Seven Interesting Facts You Should Know about Pain

By Sharon Moore on May 10, 2017

Every one of us experiences pain from time to time. Whether it’s a troubling headache or mild joint pain – any form of pain brings discomfort and anxiety and could really affect our way of life. Below are some interesting facts about chronic pain. Knowing these things can help you manage pain and improve your condition if you are suffering from it. 

Certain foods may help or make it worse. 

What you eat affects the severity of your pain. Foods that are high in saturated fats and sugar tend to make pain worse as they fuel inflammation. Meanwhile, foods that contain healthy fats, antioxidants and other anti-inflammatory compounds are good for reducing pain. These include olive oil, fatty fish like sardines and salmon, fruits and vegetables. Avoid too much red meat, sugary drinks and foods that are made from refined grains like pastries.  

Weather can affect pain too. 

Several studies have shown a link between pain severity and temperature. For instance, a 2015 Dutch study found that people with hip osteoarthritis reported increased pain and stiffness when humidity and barometric pressure rose. 

Opioids may not be the best therapy option. 

Many people rely on pharmaceutical painkillers, such as opioids, to treat pain issues. These drugs work by attaching to the opioid receptors in the brain and body to reduce the perception of pain. They may also cause feelings of euphoria and relaxation. Unfortunately, opioids can be highly addictive. Experts suggest limiting the use of these drugs as much as possible.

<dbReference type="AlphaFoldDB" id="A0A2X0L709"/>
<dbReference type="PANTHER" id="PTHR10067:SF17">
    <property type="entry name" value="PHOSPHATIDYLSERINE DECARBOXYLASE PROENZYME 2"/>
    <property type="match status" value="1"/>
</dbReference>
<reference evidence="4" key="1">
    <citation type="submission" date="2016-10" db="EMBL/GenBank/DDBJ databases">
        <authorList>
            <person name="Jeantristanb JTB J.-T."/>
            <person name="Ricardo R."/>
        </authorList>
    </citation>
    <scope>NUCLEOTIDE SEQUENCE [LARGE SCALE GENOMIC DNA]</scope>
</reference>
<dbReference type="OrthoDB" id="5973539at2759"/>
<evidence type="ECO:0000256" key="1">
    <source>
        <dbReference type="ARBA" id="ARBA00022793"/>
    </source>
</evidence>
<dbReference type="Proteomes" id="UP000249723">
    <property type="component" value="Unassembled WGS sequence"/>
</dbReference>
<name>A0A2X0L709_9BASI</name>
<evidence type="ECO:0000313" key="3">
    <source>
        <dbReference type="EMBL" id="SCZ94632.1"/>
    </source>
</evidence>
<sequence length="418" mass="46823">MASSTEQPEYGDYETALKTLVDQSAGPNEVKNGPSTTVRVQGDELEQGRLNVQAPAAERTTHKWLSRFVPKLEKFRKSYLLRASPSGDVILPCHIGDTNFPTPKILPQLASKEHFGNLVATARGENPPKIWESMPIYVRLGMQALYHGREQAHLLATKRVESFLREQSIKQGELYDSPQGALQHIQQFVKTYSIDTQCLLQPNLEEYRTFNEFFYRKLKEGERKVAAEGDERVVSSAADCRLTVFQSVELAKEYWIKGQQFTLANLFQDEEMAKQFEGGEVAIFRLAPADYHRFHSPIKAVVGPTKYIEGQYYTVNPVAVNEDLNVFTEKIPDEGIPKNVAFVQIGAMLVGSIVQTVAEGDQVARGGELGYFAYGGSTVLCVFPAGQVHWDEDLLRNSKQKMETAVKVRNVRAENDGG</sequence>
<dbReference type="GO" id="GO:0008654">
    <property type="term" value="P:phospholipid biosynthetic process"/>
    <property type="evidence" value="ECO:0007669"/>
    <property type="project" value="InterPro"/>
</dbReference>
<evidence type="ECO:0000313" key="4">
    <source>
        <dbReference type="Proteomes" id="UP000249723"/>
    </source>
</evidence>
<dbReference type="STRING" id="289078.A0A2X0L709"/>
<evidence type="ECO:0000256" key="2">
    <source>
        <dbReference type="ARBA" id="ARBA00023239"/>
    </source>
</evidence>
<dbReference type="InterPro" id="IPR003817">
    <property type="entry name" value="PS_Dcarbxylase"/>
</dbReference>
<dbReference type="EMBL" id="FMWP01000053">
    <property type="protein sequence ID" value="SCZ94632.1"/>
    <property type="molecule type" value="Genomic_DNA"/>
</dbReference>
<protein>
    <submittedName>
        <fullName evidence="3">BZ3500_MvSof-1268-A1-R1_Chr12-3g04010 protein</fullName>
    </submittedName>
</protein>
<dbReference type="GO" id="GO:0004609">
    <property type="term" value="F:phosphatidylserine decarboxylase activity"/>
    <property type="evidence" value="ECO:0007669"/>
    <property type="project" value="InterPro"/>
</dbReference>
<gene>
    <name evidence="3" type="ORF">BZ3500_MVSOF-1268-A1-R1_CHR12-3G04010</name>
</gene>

Women report pain issues more often than men. 

Research conducted by Stanford University found that women report feeling more intense physical discomfort from almost every kind of ailment—whether an ankle sprain or diabetes. While the reason is unclear, experts think that hormonal, genetic, immune response, and psychological factors are involved. Another study, this time by the University of Michigan, found that fluctuating oestrogen levels during a woman’s menstrual cycle may play a role. But this does not mean men are less likely to experience pain by nature. This might be because men are often compelled by stereotypes to act tough and manly.

You can ‘move’ the pain away.

Sore muscles? Aching joints? While we may feel the need to stop moving and rest, experts recommend the opposite. And research supports this advice. One study found that people suffering from lower back pain who were advised to stay active report lower pain severity and frequency. For much better results, try gentle exercises like tai chi and yoga.

Menopause triggers headache.

New research found that the risk of having frequent head pounders rose by 62 per cent during perimenopause. Risk

Natural painkillers work.

There are various natural treatments for pain. Some of the most effective are acupuncture, chiropractic, massage therapy, and yoga. Acupuncture has been shown to reduce tension headaches and relieve pain in the lower back, neck, and knees. Chiropractic is not only effective for lower back pain, but also other pain issues like neck pain and migraines. Yoga and massage are also great painkillers that boost relaxation at the same time.

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